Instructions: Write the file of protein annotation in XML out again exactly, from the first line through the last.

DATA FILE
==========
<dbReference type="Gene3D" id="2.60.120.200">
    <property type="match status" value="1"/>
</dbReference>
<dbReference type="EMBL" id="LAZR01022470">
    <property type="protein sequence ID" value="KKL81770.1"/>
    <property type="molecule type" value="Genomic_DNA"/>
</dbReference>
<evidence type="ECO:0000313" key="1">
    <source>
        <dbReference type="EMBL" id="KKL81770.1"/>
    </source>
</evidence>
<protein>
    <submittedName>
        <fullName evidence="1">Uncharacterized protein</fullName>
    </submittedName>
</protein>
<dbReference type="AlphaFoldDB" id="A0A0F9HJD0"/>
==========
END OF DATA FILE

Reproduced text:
<dbReference type="Gene3D" id="2.60.120.200">
    <property type="match status" value="1"/>
</dbReference>
<dbReference type="EMBL" id="LAZR01022470">
    <property type="protein sequence ID" value="KKL81770.1"/>
    <property type="molecule type" value="Genomic_DNA"/>
</dbReference>
<evidence type="ECO:0000313" key="1">
    <source>
        <dbReference type="EMBL" id="KKL81770.1"/>
    </source>
</evidence>
<protein>
    <submittedName>
        <fullName evidence="1">Uncharacterized protein</fullName>
    </submittedName>
</protein>
<dbReference type="AlphaFoldDB" id="A0A0F9HJD0"/>